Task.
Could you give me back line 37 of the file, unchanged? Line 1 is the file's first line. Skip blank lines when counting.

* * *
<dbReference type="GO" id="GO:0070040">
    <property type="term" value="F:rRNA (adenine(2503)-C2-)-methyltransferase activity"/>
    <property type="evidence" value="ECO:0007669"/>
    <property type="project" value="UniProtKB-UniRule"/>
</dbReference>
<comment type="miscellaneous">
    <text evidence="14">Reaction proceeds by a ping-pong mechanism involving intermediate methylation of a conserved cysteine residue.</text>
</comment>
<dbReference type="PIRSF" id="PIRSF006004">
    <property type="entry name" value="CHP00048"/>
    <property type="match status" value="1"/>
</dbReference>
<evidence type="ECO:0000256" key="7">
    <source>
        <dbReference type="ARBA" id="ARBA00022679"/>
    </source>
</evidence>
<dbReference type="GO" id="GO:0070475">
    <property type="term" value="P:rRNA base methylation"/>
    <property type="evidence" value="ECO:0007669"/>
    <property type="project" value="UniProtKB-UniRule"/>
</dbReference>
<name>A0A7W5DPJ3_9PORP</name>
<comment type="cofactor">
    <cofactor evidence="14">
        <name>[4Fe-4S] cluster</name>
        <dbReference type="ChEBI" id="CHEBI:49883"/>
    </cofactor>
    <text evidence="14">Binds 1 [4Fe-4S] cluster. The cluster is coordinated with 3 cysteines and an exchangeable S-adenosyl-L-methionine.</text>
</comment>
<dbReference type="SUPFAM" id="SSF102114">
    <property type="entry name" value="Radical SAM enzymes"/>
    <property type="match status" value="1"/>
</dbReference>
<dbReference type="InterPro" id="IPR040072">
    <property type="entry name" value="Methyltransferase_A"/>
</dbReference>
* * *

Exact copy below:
</dbReference>